Third Lieut. Seaborn S. Mimms, was elected First Lieutenant, to fill the vacancy occasioned by the resignation of 1st Lieut. Charles H. Richardson. He soon resigned this position, returned home, and enrolled himself with the 57th Regiment, Georgia Volunteers, (Infantry.) In this position he remained to the close of the war.

          Second Lieutenant Bartlett M. Bateman, wholly disapproving of the course pursued by the Company, under Colonel Colquitt’s order for filling vacancies by election, instead of promotion, declared the course to be unprecedented, and at variance with good discipline and the Army Regulations; whereupon, he resigned, returned home, and enrolled himself with the 8th Georgia Cavalry. With this command he remained to the close of the war.

          Upon the resignation of 1st Lieut. Seaborn S. Mimms, Dr. William I. Greene, not then a member of the Company, was elected to fill his place. He accepted the position. This occurred at the time the Regiment was scourged with the measles. Lieut. Greene assisted Surgeon Richardson in prescribing for, and nursing the sick. There were, at one time, in our Company alone, including sick and convalescents, seventy cases, victims to this dread scourge. His health soon failed, and he retired from field service, and was assigned to hospital duty, as Surgeon, in Macon, Georgia.

          Upon the organization of the 45th Georgia Regiment, he again volunteered as Surgeon to that regiment.

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He was soon compelled to again retire from field-service, on account of continued ill health. Governor Brown now appointed him Surgeon-General of the 23rd Senatorial District, Georgia State troops. This imposed upon Dr. Greene, a high and responsible duty, which he performed ably and faithfully.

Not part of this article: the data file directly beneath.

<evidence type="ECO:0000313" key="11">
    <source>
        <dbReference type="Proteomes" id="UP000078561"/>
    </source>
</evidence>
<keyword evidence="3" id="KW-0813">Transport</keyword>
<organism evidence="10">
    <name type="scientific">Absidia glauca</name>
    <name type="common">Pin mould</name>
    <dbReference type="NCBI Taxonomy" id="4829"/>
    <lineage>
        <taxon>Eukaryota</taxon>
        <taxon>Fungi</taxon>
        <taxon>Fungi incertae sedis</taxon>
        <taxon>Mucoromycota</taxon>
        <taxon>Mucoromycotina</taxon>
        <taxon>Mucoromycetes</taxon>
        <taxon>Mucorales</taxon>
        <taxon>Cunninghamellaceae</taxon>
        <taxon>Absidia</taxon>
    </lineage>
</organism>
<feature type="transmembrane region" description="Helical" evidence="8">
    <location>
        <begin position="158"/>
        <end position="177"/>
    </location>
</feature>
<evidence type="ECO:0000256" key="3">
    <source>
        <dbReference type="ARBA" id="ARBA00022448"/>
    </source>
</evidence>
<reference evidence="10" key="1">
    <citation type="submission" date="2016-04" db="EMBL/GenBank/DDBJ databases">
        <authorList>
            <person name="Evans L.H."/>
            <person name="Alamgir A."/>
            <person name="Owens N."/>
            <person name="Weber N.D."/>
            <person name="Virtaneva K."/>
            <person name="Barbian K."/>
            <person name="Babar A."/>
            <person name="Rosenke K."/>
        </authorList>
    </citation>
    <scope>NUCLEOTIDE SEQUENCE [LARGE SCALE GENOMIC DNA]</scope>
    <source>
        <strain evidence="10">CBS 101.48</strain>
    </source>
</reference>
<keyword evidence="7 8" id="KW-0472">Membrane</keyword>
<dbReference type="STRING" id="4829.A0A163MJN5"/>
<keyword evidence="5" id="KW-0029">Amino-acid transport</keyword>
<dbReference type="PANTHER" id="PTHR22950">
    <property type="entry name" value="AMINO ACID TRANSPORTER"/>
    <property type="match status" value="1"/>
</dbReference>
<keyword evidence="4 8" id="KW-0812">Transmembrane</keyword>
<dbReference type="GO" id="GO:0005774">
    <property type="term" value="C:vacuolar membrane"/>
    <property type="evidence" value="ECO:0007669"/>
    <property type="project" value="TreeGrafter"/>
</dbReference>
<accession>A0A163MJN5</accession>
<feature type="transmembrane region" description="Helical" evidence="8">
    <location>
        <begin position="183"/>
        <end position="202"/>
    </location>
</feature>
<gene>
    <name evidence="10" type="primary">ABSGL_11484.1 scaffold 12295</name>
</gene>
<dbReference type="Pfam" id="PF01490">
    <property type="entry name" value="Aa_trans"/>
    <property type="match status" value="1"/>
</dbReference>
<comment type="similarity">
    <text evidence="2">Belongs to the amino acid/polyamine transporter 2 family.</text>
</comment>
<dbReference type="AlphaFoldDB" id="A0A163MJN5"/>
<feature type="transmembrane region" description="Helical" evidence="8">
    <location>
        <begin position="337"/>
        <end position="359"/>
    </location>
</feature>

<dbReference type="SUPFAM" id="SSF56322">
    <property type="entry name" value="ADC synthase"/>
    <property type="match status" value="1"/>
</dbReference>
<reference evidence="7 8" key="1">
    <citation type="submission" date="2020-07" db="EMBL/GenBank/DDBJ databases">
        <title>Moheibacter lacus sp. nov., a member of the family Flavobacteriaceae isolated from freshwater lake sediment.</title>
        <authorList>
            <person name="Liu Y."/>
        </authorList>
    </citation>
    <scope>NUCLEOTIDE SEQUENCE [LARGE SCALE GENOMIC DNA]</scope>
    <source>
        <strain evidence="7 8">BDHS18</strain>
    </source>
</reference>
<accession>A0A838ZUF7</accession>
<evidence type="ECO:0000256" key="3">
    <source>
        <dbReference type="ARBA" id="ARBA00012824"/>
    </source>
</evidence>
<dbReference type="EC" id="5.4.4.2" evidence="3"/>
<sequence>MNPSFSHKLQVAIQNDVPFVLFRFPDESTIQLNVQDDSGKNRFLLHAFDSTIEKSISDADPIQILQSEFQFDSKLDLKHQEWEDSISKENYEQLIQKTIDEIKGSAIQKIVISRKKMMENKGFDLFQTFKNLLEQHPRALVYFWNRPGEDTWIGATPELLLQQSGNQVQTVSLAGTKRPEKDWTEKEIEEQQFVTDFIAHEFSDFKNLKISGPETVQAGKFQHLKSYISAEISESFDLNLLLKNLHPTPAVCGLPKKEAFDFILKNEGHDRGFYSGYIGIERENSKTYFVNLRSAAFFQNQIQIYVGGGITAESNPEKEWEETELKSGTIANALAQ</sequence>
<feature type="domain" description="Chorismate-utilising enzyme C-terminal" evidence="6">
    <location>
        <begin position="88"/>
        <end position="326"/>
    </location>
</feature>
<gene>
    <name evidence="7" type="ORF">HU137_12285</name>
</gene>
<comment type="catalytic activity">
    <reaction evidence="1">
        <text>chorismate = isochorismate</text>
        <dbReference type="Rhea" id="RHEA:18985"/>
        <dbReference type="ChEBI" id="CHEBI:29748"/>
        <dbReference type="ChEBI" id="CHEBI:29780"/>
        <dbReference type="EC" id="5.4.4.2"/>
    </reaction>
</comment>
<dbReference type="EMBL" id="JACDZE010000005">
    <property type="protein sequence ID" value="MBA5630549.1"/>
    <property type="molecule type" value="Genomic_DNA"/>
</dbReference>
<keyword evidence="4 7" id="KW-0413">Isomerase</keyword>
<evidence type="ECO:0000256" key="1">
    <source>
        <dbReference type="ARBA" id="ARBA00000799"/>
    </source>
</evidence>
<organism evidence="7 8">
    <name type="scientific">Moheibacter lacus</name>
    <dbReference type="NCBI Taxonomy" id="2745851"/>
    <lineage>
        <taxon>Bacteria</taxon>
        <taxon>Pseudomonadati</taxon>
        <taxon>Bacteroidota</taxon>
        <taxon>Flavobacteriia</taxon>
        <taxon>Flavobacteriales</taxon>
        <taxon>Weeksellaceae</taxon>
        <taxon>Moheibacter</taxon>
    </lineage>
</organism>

When the Georgia Militia were called into active service in 1864, he again volunteered as Surgeon to the 3rd Militia regiment in General C. D. Anderson’s Brigade. The Medical department finding him still unable for field service, assigned him to hospital duty, where he remained to the close of the war.

          Second Sergeant James M. Culpepper, who had been elected 3rd Lieut., to fill the vacancy caused by the election of 3rd Lieutenant Mimms to the office of 1st Lieutenant, was now promoted to the office of 1st Lieutenant. And Private Thos. S. Jones was elected 2nd Lieutenant, and Private Emanuel Aultman was elected 3rd Lieutenant. His health soon failing, he resigned and returned home. 5th Corporal Jonathan D. Cowart was elected to fill his place. Private John M. Miller was appointed Sergeant-Major of the Regiment. Orderly Sergeant William W. Carnes, having been elected to a Lieutenancy in another Command, was transferred. Name of command not recollected. Private Jefferson M. Gray was elected to fill his place. 3rd Sergeant George W. Bateman was discharged on the grounds of his physical disability. He returned again to the company in 1863, and remained with it to the close of the war. 4th Sergeant Amos W. Murray was promoted 2nd Sergeant to fill the vacancy made by the election of 2nd Sergeant Culpepper to the 3rd Lieutenancy. 5th Sergeant Isaac N. Vinson was promoted 3rd Sergeant to fill the place of 4th Sergeant Murray, promoted. Private Samuel Felder was elected 4th Sergeant. 1st Corporal Joel L. Disker was promoted 5th Sergeant. 2nd Corporal Leonidas Baown, was promoted 1st Corporal. 3rd Corporal Hiley was promoted 2nd Corporal. 4th Corporal Thomas S. Clark was promoted 3rd Corporal. 5th Corporal Reuben A. Kilby was promoted 4th Corporal, and Private Jonathan D. Cowart was elected 5th Corporal. 3rd Corporal Thos. S. Clark died, and Private Bryant Vinson was elected to fill the vacancy. 5th Corporal Jonathan D. Cowart, was elected 2nd Lieutenant, and Private George W. Cheves was elected to fill the vacancy.